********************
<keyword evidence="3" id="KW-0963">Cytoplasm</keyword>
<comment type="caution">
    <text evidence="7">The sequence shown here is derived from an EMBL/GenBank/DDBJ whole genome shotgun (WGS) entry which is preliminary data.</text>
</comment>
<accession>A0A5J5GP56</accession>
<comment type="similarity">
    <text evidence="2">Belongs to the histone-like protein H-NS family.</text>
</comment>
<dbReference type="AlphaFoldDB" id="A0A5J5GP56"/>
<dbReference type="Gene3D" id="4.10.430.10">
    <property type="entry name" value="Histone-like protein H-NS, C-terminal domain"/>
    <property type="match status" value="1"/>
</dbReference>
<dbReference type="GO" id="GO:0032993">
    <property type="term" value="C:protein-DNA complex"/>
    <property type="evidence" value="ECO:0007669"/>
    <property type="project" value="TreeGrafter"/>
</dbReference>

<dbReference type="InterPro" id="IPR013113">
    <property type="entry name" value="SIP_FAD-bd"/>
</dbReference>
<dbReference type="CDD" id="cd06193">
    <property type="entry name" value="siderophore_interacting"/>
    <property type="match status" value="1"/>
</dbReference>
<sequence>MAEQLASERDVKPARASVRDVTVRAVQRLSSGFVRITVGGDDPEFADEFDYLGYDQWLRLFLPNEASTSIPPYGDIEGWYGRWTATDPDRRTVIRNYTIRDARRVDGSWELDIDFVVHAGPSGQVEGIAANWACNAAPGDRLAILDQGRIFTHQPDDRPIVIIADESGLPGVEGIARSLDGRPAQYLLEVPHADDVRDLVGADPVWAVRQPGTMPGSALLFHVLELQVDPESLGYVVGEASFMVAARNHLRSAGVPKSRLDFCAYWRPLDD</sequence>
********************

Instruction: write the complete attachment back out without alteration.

<keyword evidence="3" id="KW-0963">Cytoplasm</keyword>
<comment type="caution">
    <text evidence="7">The sequence shown here is derived from an EMBL/GenBank/DDBJ whole genome shotgun (WGS) entry which is preliminary data.</text>
</comment>
<accession>A0A5J5GP56</accession>
<comment type="similarity">
    <text evidence="2">Belongs to the histone-like protein H-NS family.</text>
</comment>
<dbReference type="AlphaFoldDB" id="A0A5J5GP56"/>
<dbReference type="Gene3D" id="4.10.430.10">
    <property type="entry name" value="Histone-like protein H-NS, C-terminal domain"/>
    <property type="match status" value="1"/>
</dbReference>
<dbReference type="GO" id="GO:0032993">
    <property type="term" value="C:protein-DNA complex"/>
    <property type="evidence" value="ECO:0007669"/>
    <property type="project" value="TreeGrafter"/>
</dbReference>

<dbReference type="InterPro" id="IPR013113">
    <property type="entry name" value="SIP_FAD-bd"/>
</dbReference>
<dbReference type="CDD" id="cd06193">
    <property type="entry name" value="siderophore_interacting"/>
    <property type="match status" value="1"/>
</dbReference>
<sequence>MAEQLASERDVKPARASVRDVTVRAVQRLSSGFVRITVGGDDPEFADEFDYLGYDQWLRLFLPNEASTSIPPYGDIEGWYGRWTATDPDRRTVIRNYTIRDARRVDGSWELDIDFVVHAGPSGQVEGIAANWACNAAPGDRLAILDQGRIFTHQPDDRPIVIIADESGLPGVEGIARSLDGRPAQYLLEVPHADDVRDLVGADPVWAVRQPGTMPGSALLFHVLELQVDPESLGYVVGEASFMVAARNHLRSAGVPKSRLDFCAYWRPLDD</sequence>